Winnsboro in Fairfield County, South Carolina — The American South (South Atlantic)
Saint John's Episcopal Church
Organized in 1839 and named for St. John's, Berkeley Parish, this was the third Episcopal church established north of Columbia. The Rev. Josiah Obear became its first rector in 1841, serving 1841-49 and 1875-82. The first sanctuary, a wood-frame building, was built on Fairfield St. in 1842. During the Civil War many families who fled the lowcountry and lived in Winnsboro as refugees worshipped at St. John's.
The original sanctuary was burned by Union troops in February 1865. A second wood-frame sanctuary was designed by a former St. John's rector, the Rev. John DeWitt McCullough, in the Carpenter Gothic style. It was built on Liberty St. in 1869 and burned in 1888. This brick sanctuary, designed by architect R.S. Schuyler in the Gothic style and constructed by contractor George Waring, was consecrated in 1889.
Erected 1999 by St. John's Church. (Marker Number 20-22.)
Location. 34° 22.657′ N, 81° 5.358′ W. Marker is in Winnsboro, South Carolina, in Fairfield County. Marker is at the intersection of West Liberty Street and South Gadsden Street, on the left when traveling west on West Liberty Street. Click for map. Marker is at or near this postal address: 301, Winnsboro SC 29180, United States of America.
Other nearby markers. Cathcart-Ketchin House / Catharine Ladd (approx. 0.2 miles away); Fairfield County Courthouse (approx. ľ mile away); Fairfield County / Winnsboro (approx. ľ mile away); Town Clock (approx. ľ mile away); William Porcher Dubose (approx. 0.3 miles away); Bethel Church (approx. 0.3 miles away); James Henry Carlisle (approx. 0.4 miles away); First Methodist Church (approx. 0.4 miles away). Click for a list of all markers in Winnsboro.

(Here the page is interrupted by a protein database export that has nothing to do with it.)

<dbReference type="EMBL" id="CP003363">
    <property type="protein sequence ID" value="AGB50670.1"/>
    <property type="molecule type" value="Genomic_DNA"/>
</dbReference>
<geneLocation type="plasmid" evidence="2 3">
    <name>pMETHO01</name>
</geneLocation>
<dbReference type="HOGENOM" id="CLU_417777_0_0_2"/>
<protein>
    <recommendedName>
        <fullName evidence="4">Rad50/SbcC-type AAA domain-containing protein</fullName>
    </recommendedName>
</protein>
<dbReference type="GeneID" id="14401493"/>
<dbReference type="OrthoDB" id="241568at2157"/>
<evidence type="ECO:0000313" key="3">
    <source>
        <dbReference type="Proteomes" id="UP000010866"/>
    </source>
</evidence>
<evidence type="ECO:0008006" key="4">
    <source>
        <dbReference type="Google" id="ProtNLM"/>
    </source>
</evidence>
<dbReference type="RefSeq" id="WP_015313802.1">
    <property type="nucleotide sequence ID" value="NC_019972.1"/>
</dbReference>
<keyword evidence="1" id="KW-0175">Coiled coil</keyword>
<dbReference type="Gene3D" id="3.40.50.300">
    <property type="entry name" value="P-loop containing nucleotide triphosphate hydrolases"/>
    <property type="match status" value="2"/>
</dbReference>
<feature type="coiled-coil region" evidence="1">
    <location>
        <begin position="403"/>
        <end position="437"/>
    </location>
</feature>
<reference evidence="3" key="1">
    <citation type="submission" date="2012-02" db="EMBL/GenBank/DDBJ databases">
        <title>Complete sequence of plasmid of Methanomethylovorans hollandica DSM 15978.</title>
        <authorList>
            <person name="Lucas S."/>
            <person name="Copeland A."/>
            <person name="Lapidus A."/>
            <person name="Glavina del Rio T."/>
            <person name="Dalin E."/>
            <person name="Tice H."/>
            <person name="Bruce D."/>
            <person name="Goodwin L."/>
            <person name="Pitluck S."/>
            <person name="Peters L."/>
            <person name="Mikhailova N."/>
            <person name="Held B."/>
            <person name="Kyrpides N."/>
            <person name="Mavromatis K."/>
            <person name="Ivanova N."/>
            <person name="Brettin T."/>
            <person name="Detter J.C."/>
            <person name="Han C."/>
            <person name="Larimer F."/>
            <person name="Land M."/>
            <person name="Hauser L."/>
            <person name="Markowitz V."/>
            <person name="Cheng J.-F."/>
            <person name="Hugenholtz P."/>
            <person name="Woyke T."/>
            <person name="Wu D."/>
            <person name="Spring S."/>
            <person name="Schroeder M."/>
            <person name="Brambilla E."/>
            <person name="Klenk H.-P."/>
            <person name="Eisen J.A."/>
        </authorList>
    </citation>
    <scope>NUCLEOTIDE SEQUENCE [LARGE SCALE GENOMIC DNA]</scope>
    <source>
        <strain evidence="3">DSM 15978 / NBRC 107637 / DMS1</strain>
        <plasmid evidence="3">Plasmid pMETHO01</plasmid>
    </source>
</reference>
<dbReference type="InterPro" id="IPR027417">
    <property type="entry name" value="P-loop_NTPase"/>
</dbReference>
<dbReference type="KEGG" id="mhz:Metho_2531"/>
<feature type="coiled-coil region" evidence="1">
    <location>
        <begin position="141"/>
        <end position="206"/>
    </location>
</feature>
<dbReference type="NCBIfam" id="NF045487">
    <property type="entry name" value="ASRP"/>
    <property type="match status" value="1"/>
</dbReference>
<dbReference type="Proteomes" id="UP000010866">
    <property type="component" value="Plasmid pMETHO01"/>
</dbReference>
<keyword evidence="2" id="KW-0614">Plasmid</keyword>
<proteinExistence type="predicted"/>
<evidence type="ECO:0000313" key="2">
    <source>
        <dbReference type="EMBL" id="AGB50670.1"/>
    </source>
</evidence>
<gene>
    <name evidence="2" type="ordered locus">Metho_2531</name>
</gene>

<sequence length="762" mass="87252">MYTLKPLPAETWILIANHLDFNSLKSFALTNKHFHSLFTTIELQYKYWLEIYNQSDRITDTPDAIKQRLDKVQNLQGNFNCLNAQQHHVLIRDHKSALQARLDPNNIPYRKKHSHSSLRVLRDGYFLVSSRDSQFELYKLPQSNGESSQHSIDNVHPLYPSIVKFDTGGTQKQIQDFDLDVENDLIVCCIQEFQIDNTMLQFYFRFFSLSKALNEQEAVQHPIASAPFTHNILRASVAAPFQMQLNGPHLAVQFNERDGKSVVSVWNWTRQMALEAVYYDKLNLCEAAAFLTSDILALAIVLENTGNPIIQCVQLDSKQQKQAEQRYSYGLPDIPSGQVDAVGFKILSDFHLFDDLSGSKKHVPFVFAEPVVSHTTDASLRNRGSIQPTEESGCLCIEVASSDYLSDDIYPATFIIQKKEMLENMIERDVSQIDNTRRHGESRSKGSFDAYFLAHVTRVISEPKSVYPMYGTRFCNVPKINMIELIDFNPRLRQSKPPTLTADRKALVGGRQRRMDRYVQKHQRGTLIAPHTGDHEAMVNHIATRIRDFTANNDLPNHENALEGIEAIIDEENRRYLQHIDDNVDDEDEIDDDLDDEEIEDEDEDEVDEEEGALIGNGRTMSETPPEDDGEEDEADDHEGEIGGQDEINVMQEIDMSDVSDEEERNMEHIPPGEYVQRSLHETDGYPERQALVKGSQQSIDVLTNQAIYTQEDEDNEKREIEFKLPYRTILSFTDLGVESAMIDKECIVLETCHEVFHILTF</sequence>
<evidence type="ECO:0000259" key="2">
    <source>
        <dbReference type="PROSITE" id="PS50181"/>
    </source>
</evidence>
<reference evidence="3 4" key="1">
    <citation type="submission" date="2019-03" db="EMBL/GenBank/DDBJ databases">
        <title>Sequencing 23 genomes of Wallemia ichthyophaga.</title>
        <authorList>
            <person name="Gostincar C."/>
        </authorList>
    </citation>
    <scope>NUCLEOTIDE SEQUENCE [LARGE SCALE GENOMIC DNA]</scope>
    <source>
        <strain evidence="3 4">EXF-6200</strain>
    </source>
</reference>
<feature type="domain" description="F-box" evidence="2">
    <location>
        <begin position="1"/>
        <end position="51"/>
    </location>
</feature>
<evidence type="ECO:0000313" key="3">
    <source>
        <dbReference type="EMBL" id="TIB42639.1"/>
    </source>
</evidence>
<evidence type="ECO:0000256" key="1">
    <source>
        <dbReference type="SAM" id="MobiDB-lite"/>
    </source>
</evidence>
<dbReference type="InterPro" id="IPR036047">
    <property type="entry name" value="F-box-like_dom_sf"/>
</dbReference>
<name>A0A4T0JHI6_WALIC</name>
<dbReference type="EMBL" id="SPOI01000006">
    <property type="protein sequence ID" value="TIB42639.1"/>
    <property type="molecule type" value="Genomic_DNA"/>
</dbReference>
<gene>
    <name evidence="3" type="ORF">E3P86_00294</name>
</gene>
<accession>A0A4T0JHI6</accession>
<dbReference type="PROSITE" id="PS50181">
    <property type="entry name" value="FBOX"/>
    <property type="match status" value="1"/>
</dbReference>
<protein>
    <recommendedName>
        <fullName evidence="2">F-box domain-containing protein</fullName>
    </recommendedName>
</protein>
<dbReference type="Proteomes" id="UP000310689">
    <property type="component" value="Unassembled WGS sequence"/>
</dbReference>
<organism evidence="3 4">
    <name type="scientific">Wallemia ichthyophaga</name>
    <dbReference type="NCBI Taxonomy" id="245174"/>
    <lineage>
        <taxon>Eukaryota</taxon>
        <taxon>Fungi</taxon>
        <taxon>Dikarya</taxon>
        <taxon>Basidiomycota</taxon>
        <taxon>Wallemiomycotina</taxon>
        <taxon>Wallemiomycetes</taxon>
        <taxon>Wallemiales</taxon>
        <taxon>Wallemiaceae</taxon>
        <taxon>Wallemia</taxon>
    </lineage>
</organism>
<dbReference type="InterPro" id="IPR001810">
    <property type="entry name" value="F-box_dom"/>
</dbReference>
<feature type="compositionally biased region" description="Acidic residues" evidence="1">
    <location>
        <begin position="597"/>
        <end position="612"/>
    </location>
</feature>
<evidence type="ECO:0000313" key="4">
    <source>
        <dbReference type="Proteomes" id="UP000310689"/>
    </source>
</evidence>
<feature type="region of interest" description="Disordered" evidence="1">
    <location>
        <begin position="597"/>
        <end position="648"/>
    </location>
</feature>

1. Saint John's Episcopal Church History
By the mid-l820's worship services were periodically conducted in Winnsboro by Episcopal missionaries to the South Carolina backcountry.
After the arrival in Fairfield District in the 1830's of several lowcountry planter families, St. Johnís Church, Fairfield was organized in 1839 as a mission church.
Named for St. Johnís Berkeley Parish, services were conducted by the Rev. Cranmore Wallace, an Episcopal Missionary assigned to the “destitute parishes and other places,” of which Fairfield District was a part.
The Rev. Josiah Obear of Vermont came to Winnsboro in May of 1841 as the first rector of St. Johnís. The following year the congregation erected a small frame church on Fairfield Street at the site of the present church cemetery.
By 1866 the parishioners had made plans to rebuild the church on Liberty Street. Gothic in architectural style, the second church was consecrated by Bishop Davis on July 25, 1869. The sermon was delivered by the Rev. William Porcher Dubose, Rector of St. Johnís from 1865 to 1867. On March 1, 1888 the second church was also destroyed by fire.
The corner of Liberty and Garden Streets was then selected as the site for the present church. On November 2, 1888, Bishop Howe laid the cornerstone of the present Gothic style brick church. It was designed by architect R. S. Schyler and built by George Waring. The first service in this church was conducted by the Rev. James G. Glass on March 20, 1889. It was consecrated on April 19, 1894. At the consecration, Bishop Capers both preached the sermon and celebrated Holy Communion.
The present Rectory was built in 1921 on lot adjoining the church. A Parish Hall was added to the Sanctuary in 1954 and the Narthex was added to the front of the church in 2000.
— Submitted September 25, 2011, by Anna Inbody of Columbia, South Carolina.
2. Church burning in 1865
There are diary entries of private Winnsboro citizens and 22nd Wisconsin Corps officers which state that St. John's Episcopal Church was burned by retreating Confederate soldiers who were looking for gold, alleged to be stored on the grounds, and not by Union soldiers.
— Submitted April 12, 2015.
Categories. • Churches, Etc. • War, US Civil •
Credits. This page originally submitted on , by Anna Inbody of Columbia, South Carolina. This page has been viewed 636 times since then and 24 times this year. Photos: 1, 2, 3, 4, 5. submitted on , by Anna Inbody of Columbia, South Carolina. • Craig Swain was the editor who published this page. This page was last revised on June 16, 2016.